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Through the Looking GlassChina's Foreign Journalists from Opium Wars to Mao$
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Paul French

Print publication date: 2009

Print ISBN-13: 9789622099821

Published to Hong Kong Scholarship Online: September 2011

DOI: 10.5790/hongkong/9789622099821.001.0001

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Civil and Other Wars — Rebels, Mercenaries and More Dope

Civil and Other Wars — Rebels, Mercenaries and More Dope

Chapter:
(p.39) 2 Civil and Other Wars — Rebels, Mercenaries and More Dope
Source:
Through the Looking Glass
Author(s):

Paul French

Publisher:
Hong Kong University Press
DOI:10.5790/hongkong/9789622099821.003.0003

The foreigners who had arrived to claim their rights in the treaty port of Shanghai had barely begun to get to work when the Taiping Heavenly Kingdom suddenly appeared in revolt and threatened the very existence of the Qing dynasty. Much of the early writing on the Taiping followed on from the end of the First Opium War through to Lord Elgin's mission to Beijing. The Elgin Mission and a major change in Sino-foreign relations for the English-language press in China are discussed. Karl Marx commented frequently on China in his regular articles for the New York Daily Tribune. Most of Marx and Frederich Engels' articles dealt with the run-up to and then the conflict that became the Second Opium War as well as the Taiping Rebellion. They were clearly against the opium trade. Felice Beato, John Thomson, William Pryor Floyd, and Milton Miller are the important photographers in China. The Shanghai explosion is highlighted. Eventually, the foreign treaty ports were peaceful and were becoming firm bastions of trade with their own established papers and press barons, while the European powers continued to clash with China, exciting journalists.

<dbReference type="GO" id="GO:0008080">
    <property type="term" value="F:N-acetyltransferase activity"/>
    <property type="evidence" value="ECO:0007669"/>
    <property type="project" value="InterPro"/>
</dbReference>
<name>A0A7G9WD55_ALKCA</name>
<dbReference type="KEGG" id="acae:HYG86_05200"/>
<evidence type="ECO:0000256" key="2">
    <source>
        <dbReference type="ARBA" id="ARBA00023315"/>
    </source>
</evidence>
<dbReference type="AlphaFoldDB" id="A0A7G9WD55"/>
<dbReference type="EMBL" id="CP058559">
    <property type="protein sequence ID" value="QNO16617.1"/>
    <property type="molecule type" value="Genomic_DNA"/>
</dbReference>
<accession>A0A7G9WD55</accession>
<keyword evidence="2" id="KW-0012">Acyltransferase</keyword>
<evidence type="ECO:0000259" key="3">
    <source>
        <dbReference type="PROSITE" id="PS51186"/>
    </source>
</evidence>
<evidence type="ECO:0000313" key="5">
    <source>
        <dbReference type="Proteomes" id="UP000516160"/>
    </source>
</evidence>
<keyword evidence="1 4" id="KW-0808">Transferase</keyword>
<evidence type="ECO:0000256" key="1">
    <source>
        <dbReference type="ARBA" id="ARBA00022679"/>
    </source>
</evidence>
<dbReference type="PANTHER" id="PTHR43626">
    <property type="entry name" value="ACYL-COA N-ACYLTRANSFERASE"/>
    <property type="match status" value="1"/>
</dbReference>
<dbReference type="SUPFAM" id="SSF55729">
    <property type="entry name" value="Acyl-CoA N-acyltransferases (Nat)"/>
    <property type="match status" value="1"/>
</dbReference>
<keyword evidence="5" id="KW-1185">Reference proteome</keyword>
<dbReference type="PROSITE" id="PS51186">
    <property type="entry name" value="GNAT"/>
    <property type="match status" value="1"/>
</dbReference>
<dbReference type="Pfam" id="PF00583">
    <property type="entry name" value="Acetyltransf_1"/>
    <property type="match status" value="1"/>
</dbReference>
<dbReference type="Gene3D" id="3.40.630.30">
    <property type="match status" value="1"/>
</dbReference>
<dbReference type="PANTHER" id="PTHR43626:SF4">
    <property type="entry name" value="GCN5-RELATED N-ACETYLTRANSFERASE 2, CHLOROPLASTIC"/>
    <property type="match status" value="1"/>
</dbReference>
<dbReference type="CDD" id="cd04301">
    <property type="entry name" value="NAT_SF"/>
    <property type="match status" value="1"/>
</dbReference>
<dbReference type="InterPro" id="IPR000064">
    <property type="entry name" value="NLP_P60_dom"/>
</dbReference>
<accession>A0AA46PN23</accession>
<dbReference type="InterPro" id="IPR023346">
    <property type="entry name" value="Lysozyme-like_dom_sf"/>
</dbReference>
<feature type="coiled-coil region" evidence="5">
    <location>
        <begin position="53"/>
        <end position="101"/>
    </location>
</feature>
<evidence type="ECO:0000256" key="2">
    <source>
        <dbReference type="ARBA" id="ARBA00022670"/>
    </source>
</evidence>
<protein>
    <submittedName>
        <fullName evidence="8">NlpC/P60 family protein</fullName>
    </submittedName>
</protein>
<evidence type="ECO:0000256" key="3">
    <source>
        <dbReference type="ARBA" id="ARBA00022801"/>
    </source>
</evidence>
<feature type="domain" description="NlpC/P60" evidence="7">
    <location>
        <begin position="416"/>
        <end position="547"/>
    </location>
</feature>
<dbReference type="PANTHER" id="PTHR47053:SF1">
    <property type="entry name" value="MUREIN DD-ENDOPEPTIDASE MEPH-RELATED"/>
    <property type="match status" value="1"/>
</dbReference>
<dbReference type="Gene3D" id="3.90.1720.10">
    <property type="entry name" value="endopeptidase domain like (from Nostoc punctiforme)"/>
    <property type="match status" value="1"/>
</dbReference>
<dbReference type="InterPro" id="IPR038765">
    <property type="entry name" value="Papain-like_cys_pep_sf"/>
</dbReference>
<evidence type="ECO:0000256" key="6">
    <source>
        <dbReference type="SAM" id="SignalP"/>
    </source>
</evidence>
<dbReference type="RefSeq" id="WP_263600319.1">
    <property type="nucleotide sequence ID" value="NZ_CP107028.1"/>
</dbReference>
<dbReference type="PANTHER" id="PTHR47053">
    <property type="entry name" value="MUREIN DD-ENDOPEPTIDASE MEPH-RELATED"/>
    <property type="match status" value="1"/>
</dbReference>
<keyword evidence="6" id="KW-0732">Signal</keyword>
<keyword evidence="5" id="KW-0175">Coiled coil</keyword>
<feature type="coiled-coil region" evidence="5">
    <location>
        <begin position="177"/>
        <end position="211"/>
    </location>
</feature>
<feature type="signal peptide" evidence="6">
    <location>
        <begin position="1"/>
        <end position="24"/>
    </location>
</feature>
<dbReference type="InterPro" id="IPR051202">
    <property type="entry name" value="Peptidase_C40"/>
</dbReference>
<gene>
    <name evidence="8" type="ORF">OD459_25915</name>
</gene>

Keywords:   Taiping Heavenly Kingdom, Elgin Mission, Second Opium War, Karl Marx, Frederich Engels, Felice Beato, John Thomson, William Pryor Floyd, Milton Miller, China

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